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Offshore Preparation for Shell Gulf Coast Facilities. Learn about the phases of hurricane preparation and response that take place at Shell's offshore facilities in the Gulf of Mexico (GOM).
Shell's Tropical System and Hurricane Priorities
- Ensuring the safety of personnel.
- Protecting the environment.
- Minimizing production and operational impact.
Hurricane preparation and response is managed by Shell’s Hurricane Incident Command Team in the following escalating phases.
Phase I – Ongoing Preparation and Planning
- The Hurricane Incident Command Team plans and conducts evacuation table-top drills in order to prepare personnel, and identify and correct any inefficiencies before there is a need for an actual evacuation.
- The hurricane response plan is evaluated and updated annually, taking into consideration learning’s from the previous year’s activity.
- Generators, batteries, communications systems, and other equipment that will be used during the hurricane are tested prior to hurricane season to ensure they will be operational if needed.
- Shell’s platforms are built to the American Petroleum Institute’s most stringent standards (RP 2A).
- All Mobile Offshore Drilling Units (MODUs), or generically referred to as offshore deepwater drilling rigs, have GPS tracking systems so that if the unit becomes unmoored, it can be found and damaged can be assessed relatively quickly.
Phase II - Tropical System or Hurricane has Formed and is Heading Toward the GOM
- Shell contracts with the private meteorological and forecast firm Impact Weather, which provides up-to-date hurricane information from satellite images and other data. Shell also uses the National Weather Service.
Assessment of projects and personnel
- From the time the storm is identified, meetings are held twice a day (or as needed) by the hurricane incident commander with designated operations managers, drilling superintendents, communications teams, and transport (marine and air logistics support) managers. This team begins the process of assessing the operational activities, people count, and time it will take to safely shut in operations and evacuate personnel.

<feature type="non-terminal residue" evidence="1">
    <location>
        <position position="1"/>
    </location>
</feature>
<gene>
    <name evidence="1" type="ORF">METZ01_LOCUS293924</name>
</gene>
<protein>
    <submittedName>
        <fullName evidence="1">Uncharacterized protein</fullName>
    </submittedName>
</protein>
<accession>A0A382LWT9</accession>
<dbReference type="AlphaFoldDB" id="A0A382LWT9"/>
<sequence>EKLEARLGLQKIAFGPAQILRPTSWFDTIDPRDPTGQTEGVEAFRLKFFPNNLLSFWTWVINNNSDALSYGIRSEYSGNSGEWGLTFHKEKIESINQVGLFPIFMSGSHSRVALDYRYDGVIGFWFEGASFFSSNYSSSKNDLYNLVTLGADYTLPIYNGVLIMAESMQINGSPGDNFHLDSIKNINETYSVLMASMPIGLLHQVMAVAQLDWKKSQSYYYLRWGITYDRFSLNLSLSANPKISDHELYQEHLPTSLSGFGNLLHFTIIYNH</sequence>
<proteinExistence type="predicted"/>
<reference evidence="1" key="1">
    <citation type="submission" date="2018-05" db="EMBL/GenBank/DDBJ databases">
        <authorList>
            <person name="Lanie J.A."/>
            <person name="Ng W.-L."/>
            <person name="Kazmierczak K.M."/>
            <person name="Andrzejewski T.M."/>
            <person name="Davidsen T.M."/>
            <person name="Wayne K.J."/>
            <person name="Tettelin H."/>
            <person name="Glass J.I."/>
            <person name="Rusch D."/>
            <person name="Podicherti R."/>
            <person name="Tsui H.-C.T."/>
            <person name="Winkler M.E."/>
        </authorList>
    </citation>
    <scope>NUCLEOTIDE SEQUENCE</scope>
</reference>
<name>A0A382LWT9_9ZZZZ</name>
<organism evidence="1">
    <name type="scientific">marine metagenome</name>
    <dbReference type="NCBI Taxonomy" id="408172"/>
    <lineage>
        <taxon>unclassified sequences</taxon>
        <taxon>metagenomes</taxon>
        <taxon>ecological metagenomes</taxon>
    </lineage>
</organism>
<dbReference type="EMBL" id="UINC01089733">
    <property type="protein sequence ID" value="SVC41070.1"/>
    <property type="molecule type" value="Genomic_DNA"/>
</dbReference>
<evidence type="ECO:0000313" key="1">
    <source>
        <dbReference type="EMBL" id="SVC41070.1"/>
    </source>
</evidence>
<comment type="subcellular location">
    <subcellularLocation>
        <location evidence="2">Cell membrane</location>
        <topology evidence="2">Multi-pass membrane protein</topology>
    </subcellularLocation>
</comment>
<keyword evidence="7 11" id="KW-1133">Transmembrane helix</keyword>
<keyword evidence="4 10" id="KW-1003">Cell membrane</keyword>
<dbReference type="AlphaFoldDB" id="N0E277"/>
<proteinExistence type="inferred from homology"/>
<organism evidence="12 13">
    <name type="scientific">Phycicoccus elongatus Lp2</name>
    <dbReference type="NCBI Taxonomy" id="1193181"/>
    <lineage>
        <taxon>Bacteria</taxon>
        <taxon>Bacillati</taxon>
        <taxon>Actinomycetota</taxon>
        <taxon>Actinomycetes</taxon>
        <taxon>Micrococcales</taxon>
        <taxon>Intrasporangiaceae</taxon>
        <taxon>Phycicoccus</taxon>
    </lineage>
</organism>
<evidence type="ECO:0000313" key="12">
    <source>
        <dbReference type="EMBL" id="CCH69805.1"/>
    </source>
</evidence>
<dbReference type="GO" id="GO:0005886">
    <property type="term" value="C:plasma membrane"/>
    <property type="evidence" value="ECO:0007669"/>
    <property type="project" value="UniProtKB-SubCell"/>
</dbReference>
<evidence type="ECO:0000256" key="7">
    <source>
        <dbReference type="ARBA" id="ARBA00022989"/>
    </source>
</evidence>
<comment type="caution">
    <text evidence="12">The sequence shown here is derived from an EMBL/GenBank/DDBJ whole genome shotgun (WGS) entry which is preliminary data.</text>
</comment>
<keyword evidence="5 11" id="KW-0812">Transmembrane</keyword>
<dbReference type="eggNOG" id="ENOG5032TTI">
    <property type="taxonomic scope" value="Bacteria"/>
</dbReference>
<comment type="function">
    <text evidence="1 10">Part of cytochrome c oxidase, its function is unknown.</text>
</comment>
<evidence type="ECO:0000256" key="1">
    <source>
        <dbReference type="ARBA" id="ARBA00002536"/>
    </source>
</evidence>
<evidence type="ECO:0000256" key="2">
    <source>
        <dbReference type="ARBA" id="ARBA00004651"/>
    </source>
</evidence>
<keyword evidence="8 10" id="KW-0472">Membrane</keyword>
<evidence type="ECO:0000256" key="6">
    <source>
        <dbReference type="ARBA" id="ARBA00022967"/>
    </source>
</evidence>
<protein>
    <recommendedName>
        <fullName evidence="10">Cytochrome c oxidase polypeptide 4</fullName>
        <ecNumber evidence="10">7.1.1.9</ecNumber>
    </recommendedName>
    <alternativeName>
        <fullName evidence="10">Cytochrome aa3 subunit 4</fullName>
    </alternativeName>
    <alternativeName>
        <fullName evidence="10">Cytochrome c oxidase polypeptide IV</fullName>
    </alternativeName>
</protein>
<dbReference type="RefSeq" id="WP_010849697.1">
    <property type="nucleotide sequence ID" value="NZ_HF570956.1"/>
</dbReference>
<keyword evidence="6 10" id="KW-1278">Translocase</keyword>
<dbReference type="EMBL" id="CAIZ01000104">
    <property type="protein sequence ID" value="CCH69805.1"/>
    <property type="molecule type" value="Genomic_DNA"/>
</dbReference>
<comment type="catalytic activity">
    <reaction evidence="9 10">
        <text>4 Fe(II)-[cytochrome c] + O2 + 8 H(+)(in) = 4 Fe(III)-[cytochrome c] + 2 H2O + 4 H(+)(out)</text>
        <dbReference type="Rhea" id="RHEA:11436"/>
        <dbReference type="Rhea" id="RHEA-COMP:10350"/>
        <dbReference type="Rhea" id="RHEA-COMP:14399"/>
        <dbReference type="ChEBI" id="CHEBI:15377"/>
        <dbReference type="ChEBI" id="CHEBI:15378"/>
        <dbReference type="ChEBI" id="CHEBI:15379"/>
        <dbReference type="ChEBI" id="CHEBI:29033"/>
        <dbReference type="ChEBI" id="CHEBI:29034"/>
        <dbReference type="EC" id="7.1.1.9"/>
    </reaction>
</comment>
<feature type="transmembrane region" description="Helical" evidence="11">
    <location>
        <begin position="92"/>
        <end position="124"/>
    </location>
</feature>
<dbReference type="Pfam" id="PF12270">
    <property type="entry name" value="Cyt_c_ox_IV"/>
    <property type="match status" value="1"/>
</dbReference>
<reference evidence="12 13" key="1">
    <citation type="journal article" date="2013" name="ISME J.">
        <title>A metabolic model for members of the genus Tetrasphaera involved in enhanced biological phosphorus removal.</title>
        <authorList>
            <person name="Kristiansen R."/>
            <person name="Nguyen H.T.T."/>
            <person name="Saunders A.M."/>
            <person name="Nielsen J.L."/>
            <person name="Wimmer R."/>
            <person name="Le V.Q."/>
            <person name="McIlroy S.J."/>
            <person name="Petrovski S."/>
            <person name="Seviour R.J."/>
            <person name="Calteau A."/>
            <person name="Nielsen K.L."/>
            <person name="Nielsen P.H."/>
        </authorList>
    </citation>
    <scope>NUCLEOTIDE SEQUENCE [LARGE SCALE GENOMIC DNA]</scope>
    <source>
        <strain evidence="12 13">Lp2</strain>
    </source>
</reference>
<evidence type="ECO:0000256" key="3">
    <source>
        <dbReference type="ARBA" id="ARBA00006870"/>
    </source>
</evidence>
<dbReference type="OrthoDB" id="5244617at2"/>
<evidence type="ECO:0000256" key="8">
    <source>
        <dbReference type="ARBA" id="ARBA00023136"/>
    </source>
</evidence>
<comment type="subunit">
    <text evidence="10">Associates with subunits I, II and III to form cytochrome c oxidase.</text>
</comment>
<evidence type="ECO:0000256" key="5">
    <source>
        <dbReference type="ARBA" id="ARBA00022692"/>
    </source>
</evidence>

- In general, once a hurricane or severe storm crosses 60 degrees longitude, the Hurricane Team is fully engaged so that it is able to respond and take appropriate actions swiftly. In addition, systems that develop quickly in or near the Gulf of Mexico constitute an urgent threat, since Shell has facilities all across the GOM.
- Downstream oil and gas infrastructure will also be shutdown as a storm approaches the northern GOM.
- Shell begins evacuating non-essential personnel from offshore platforms and drilling rigs, beginning with sites closest to the developing hurricane’s anticipated path. Non-essential personnel include construction and maintenance workers, caterers and others not directly responsible for producing and/or drilling operations.
- In many instances, Shell has to begin evacuations and production shut-in days before a hurricane is expected to reach a facility. Shell leaders consider numerous factors before making the decision to evacuate and shut-in production.
Most Shell assets are in deep-water, which means it takes longer for helicopters and/or boats to pick up personnel. Shell does not own these helicopters or boats. Contracts are in place for these services throughout the year, with additional resources contracted and dedicated to Shell during the hurricane season to ensure that Shell can safely and efficiently evacuate offshore personnel.
Drilling in deep-water means it takes longer to remove and secure drill pipe from these greater depths.